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Ronald K Brown

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March 4, 2012 | By Valerie Gladstone, Special to the Los Angeles Times
When Stevie Wonder requested that his songs be incorporated into a dance piece, Music Center director of programming Renae Williams Niles immediately suggested Ronald K. Brown. After hearing this, choreographer Brown could hardly believe his good fortune. The singer-songwriter has never asked a choreographer to make a dance piece to his music before. "I had to think of someone who would be willing to take on the weight of such a challenge," Niles recalls. "It wouldn't be an easy task to animate [Wonder's]
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ENTERTAINMENT
March 4, 2012 | By Valerie Gladstone, Special to the Los Angeles Times
When Stevie Wonder requested that his songs be incorporated into a dance piece, Music Center director of programming Renae Williams Niles immediately suggested Ronald K. Brown. After hearing this, choreographer Brown could hardly believe his good fortune. The singer-songwriter has never asked a choreographer to make a dance piece to his music before. "I had to think of someone who would be willing to take on the weight of such a challenge," Niles recalls. "It wouldn't be an easy task to animate [Wonder's]
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ENTERTAINMENT
February 4, 2007 | Victoria Looseleaf, Special to The Times
THE space heater is cranked up to high in the sixth-floor Brooklyn offices of Ronald K. Brown/Evidence, where the walls are plastered with posters featuring beautiful dancers and an array of African artifacts ups the exotica ante. Since Brown founded his dance company in 1985, this Bedford-Stuyvesant native who still lives in the 'hood has generated his own brand of heat, one honed by years spent telling stories through movement -- raw, honest moves whose roots come from a deep spiritual place.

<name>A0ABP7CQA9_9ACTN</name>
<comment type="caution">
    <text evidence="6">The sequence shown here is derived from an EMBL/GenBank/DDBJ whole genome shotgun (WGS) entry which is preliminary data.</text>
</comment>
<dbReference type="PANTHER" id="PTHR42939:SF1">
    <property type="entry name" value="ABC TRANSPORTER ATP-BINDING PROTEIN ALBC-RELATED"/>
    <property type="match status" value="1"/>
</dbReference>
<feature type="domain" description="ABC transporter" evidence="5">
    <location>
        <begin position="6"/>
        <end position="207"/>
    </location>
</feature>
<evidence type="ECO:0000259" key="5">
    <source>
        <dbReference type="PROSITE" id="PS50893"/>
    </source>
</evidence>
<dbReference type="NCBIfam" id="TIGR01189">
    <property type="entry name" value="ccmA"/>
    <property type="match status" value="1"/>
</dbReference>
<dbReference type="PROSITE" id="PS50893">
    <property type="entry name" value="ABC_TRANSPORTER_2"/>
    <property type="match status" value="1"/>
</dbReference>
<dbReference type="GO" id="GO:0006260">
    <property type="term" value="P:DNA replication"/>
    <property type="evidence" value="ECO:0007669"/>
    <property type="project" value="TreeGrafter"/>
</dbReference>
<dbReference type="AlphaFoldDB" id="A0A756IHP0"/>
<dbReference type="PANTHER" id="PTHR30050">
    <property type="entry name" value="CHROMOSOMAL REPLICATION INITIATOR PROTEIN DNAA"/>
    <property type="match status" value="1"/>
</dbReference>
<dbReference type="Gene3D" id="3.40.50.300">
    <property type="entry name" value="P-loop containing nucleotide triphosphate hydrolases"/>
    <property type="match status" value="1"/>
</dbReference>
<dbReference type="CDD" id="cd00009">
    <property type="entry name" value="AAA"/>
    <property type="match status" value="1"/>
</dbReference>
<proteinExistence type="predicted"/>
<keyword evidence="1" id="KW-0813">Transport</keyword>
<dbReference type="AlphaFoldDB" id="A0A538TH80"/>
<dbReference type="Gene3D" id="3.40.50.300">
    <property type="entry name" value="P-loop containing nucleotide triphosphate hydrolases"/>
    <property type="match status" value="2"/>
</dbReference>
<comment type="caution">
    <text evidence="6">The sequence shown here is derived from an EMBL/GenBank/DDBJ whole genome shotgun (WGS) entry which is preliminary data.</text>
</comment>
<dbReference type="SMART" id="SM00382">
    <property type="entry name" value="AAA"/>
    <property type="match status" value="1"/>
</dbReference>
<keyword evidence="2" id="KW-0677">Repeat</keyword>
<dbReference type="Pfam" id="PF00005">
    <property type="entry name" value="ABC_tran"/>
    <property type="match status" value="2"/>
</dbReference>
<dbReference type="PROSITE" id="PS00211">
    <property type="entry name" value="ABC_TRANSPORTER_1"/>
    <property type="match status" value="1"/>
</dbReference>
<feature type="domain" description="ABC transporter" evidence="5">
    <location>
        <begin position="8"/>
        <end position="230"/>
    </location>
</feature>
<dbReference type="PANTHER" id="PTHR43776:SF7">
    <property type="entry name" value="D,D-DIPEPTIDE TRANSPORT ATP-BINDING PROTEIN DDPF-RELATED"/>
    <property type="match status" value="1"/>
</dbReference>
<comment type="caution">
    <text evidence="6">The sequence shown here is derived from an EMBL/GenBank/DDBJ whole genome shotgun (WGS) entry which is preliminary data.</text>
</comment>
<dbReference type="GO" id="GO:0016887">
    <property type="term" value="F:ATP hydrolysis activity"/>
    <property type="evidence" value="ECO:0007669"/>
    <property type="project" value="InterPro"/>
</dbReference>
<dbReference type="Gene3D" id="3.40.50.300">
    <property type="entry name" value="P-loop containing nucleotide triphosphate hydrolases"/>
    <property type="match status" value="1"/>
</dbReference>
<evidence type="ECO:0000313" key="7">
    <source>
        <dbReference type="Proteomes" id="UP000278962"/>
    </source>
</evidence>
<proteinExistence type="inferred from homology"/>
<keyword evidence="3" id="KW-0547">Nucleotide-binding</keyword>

ENTERTAINMENT
February 4, 2007 | Victoria Looseleaf, Special to The Times
THE space heater is cranked up to high in the sixth-floor Brooklyn offices of Ronald K. Brown/Evidence, where the walls are plastered with posters featuring beautiful dancers and an array of African artifacts ups the exotica ante. Since Brown founded his dance company in 1985, this Bedford-Stuyvesant native who still lives in the 'hood has generated his own brand of heat, one honed by years spent telling stories through movement -- raw, honest moves whose roots come from a deep spiritual place.
ENTERTAINMENT
March 8, 2004 | Lewis Segal, Times Staff Writer
In 1999 and 2001, Ronald K. Brown choreographed suites for the Alvin Ailey American Dance Theater full of high moral purpose and a complex fusion of dance idioms. It was no surprise, then, to find such values dominating a four-part program by his own company at the Cerritos Center on Saturday. If anything, the eight dancers in Ronald K.
ENTERTAINMENT
February 9, 2007 | Lewis Segal, Times Staff Writer
Ronald K. Brown's latest works for his 20-year-old company, Evidence, have the raw power, breakneck speed and immediate accessibility of American street dance. It's concert modernism for the Age of Krumping, and only if you take the trouble to look very, very closely can you see all the African, South American, Caribbean and jazz-dance influences that Brown so seamlessly amalgamates.
ENTERTAINMENT
April 28, 2003 | Jennifer Fisher, Special to The Times